Jeremy Paxman will host his final edition of Newsnight in June. Photograph: Jeff Overs/BBC/PA
The broadcaster – famous for asking Michael Howard the same question 12 times – joined BBC2's flagship late-night news show as a presenter in 1989.
The BBC said Paxman had informed them of his decision to step down last summer, but had agreed to stay on for another year under the new editor, Ian Katz, who was brought in to stabilise the programme after the Jimmy Savile and Lord McAlpine crises.
The presenter, who is about to turn 64, will continue in his role as presenter of University Challenge. He will host his final Newsnight show in June.
Long thought to be the best-paid presenter in BBC News, Paxman earned about £800,000 a year for his work on Newsnight and at University Challenge.
The announcement that he is stepping down comes after reports that Newsnight ratings have slumped to 600,000 viewers a night. Paxman, though, has been the programme's most popular presenter.
He did not spare his employer, despite a career spanning over four decades in the organisation. In October 2013, the pugilistic presenter said he had "seriously considered" quitting Newsnight after the Savile and McAlpine scandals dealt a hammer blow to the reputation of the BBC2 show.
Then a fortnight ago he complained in an interview with the Guardian: "There's a pile of stuff on the BBC I can't stand. My idea of hell is going down in one of the lifts in that ghastly new building [New Broadcasting House] in a lift which has Radio 1Xtra plumbed into it. I don't quite understand why the BBC does Radio 1Xtra."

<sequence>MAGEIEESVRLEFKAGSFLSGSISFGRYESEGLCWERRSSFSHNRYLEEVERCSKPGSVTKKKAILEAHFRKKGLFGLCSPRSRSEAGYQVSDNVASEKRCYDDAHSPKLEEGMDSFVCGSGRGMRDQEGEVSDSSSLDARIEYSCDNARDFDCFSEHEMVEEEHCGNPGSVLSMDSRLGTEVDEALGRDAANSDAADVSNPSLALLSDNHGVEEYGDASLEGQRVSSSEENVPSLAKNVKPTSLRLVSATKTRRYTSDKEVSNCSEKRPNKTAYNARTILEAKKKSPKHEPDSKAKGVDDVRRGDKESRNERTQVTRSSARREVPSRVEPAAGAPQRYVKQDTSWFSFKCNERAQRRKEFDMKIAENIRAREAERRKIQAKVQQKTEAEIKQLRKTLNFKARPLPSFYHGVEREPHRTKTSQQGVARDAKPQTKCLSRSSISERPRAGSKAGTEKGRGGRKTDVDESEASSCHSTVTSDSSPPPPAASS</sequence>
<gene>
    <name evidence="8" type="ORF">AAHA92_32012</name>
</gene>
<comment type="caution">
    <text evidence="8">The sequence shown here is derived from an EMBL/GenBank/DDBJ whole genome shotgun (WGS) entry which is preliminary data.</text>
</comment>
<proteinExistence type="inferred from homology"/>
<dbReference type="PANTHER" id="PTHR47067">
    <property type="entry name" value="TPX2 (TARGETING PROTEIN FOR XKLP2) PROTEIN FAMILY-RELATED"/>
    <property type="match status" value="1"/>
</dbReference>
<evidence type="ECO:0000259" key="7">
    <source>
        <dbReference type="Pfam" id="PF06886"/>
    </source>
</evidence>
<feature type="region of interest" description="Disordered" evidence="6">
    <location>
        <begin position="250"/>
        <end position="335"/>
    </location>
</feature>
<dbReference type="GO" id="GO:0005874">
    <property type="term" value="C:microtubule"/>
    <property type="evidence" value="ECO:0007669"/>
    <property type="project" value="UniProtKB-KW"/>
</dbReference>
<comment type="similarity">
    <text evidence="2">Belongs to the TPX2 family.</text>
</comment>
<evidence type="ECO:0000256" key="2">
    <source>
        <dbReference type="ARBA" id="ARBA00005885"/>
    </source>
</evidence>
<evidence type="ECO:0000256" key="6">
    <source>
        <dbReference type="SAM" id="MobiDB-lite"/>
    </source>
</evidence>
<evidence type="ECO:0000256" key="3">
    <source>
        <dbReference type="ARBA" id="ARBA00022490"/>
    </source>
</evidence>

That prompted the Radio 1 boss Ben Cooper to ask him to "consider" the impact his opinions had.
Some of Paxman's more memorable moments as the presenter of Newsnight include his 1998 interview with Denis Halliday, a United Nations humanitarian coordinator who had resigned his post in Iraq. Questioning his motives, Paxman asked him: "Aren't you just an apologist for Saddam Hussein?"
It was a performance that he repeated in 2003 when interviewing Tony Blair about his decision to invade Iraq. Chairing a debate in front of a live audience, Paxman asked Blair if he and the US president, George Bush, prayed together. Blair answered: "No Jeremy. We do not pray together."
In a statement, Tony Hall, the director general of the BBC, said: "This is a particularly poignant moment for me, because I have known Jeremy and relished working with him since the day I joined the BBC in 1973. And I am therefore better placed than most to know what a remarkable job he has done at Newsnight.
"His is a rare and dazzling talent. He has a unique ability to create moments of real discomfort for politicians and memorable delight for audiences. For that cussed brilliance and much more besides, the BBC and our audiences will always be in his debt."
James Harding, the BBC's director of news, said Paxman had become the "great lion of BBC journalism" and would be sorely missed.
"Jeremy has led from the front: fearless, aggressive and persistent. He never failed to ask the difficult questions and always refused to accept glib or deceptive answers. Of course we will miss him but he has set standards for our journalism that the rest of us must follow.
"We accept his decision to move on but I think it is fair to say that the only people really celebrating his decision will be the politicians and public figures he has so often and so brilliantly held to account."
It is thought that Paxman may present some programmes for rival broadcasters, although his agent declined to comment. Despite the forthcoming general election, there are no plans for him to do any other programmes at the BBC at the moment other than University Challenge – although the corporation said it would be open to working with him on more shows.